a poem should always

not be

like the un
or satisfied
cat grooming
before or after
her kill

both black

the lush
languid green
of ripe
August vines

like swallowed
potent wine

as lovers lithe
& flushed fine

passion ready
twined as
flamed fluid

the scene:
follows their
low audible

while the slack
cat curls

Dark Light

Whatever you might think
diamond dust is always black.

The once perfect light

crushed         before us
like some dissembled secret.

From any fixed distance

there are permanent situations
& there are consequences to everything:

even this pain between us
insists the way out.

Seasons reclaim our expectations
finally to something simple

as transparent as the moon mirrored

in your soft eyes             always.
How beautifully the light falls there

I have learned by heart already.


Blood, water & debris everywhere.
Possibly these are reminders,

arranged by God or Nature,
as with disaster or grandeur,

both equally attended signs.

Then there is the thing itself falling
resolutely to earth's pain & promise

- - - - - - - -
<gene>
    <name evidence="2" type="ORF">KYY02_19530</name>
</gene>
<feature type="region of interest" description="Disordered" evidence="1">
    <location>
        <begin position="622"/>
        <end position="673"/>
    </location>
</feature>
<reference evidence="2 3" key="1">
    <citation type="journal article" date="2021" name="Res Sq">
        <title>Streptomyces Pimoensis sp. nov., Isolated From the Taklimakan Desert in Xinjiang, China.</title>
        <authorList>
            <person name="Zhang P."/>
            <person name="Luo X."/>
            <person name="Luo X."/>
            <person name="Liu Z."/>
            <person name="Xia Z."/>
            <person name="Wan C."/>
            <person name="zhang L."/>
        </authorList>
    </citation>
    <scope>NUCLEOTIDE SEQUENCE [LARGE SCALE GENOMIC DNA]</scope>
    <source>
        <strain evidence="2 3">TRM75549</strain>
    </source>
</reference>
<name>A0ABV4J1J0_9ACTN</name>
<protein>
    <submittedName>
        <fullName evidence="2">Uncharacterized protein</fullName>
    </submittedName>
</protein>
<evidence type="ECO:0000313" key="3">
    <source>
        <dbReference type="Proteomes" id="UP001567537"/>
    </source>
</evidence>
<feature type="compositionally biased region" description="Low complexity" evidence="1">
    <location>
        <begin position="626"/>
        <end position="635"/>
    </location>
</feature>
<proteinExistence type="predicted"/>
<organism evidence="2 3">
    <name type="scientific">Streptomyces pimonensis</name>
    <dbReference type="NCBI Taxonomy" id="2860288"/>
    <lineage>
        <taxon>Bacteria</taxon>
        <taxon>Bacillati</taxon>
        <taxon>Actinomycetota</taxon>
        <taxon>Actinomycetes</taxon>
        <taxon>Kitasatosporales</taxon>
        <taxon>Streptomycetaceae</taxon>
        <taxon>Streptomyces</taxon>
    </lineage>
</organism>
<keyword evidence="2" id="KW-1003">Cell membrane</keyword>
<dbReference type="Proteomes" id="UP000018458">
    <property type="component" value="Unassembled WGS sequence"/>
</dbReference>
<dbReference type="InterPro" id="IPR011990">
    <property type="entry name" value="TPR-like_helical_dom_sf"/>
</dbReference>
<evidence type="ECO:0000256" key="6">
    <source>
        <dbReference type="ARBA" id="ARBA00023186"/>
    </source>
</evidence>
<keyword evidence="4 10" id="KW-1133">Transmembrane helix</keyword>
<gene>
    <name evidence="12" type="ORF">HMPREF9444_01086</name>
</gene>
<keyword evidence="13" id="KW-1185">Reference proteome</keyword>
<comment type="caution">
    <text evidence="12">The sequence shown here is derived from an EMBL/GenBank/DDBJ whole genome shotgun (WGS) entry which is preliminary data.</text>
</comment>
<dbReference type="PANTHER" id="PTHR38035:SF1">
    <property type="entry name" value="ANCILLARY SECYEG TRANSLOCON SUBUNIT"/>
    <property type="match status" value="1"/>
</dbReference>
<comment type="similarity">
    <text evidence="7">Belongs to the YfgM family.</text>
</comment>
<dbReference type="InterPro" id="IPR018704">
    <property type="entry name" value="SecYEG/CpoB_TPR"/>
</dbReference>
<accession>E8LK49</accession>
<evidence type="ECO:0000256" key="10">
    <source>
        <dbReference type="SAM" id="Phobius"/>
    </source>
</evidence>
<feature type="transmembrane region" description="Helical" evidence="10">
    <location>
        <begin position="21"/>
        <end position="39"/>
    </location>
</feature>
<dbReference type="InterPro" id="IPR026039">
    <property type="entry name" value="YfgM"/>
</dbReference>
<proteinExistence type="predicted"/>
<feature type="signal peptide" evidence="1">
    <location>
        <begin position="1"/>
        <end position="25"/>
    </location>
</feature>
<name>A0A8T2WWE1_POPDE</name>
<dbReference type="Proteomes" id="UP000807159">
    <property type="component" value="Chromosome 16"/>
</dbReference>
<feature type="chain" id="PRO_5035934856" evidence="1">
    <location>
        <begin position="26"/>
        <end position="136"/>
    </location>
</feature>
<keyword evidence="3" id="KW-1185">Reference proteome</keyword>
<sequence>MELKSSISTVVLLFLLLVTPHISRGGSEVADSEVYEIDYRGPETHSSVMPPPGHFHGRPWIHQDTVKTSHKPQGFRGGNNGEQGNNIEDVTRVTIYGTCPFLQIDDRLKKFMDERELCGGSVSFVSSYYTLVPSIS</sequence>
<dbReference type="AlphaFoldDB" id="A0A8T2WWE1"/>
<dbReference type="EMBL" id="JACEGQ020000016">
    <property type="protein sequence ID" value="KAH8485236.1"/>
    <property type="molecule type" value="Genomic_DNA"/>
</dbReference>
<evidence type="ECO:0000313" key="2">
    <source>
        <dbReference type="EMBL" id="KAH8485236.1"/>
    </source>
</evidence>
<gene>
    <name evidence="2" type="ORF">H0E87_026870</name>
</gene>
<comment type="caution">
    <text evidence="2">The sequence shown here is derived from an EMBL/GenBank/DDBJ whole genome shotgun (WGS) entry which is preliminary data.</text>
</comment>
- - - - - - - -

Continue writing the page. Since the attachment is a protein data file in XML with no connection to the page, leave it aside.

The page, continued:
already a truth we cannot guess
because we are here.  And time

watches, too, eager as a predator
to cast itself over the whole event

seine up the pain, even as it begins,
conferring the importance of limits.


Words for us remain, like:
bliss, kiss, missed, & I insist
you are all the snake & witch
stories I have ever heard or told.
And, yet, where I am alive with a worse
thirst than sometimes anxiety itself
is when your single meaning-me-
again-look roils out from those cauldron
dark eyes while your sweet lips
deny love with more heat than a couch
on fire with love's own passion.  And all this
exceeding hell brought on by heaven knows
where this can go from, for Christ's sake, here.
With jagged lightening blistering our sky's blue limit
under so much thunder I can even hear
your damn love thinking of me still.

another distance

only after
you slipped away entirely

without any healing words
possible between us

alone again
listening to memory

like soft rain
already halfway to spring

with crocus you planted
rising in my heart

like emerald spears
rooted backward without forgiveness

& love at fault
once more.

© Ed Higgins Bio: "My poems and short fiction have appeared in Duck & Herring Co.’s Pocket Field Guide, Monkeybicycle Pindeldyboz, and Bellowing Ark, as well as the online journals Lily, CrossConnect, Word Riot, The Centrifugal Eye, Mannequin Envy, and Blue Print Review, among others, including Eskimo Pie. I live on a small farm in Yamhill, Oregon with a menagerie of animals including an emu named To & Fro and I teach creative writing and literature at George Fox University, south of Portland, OR."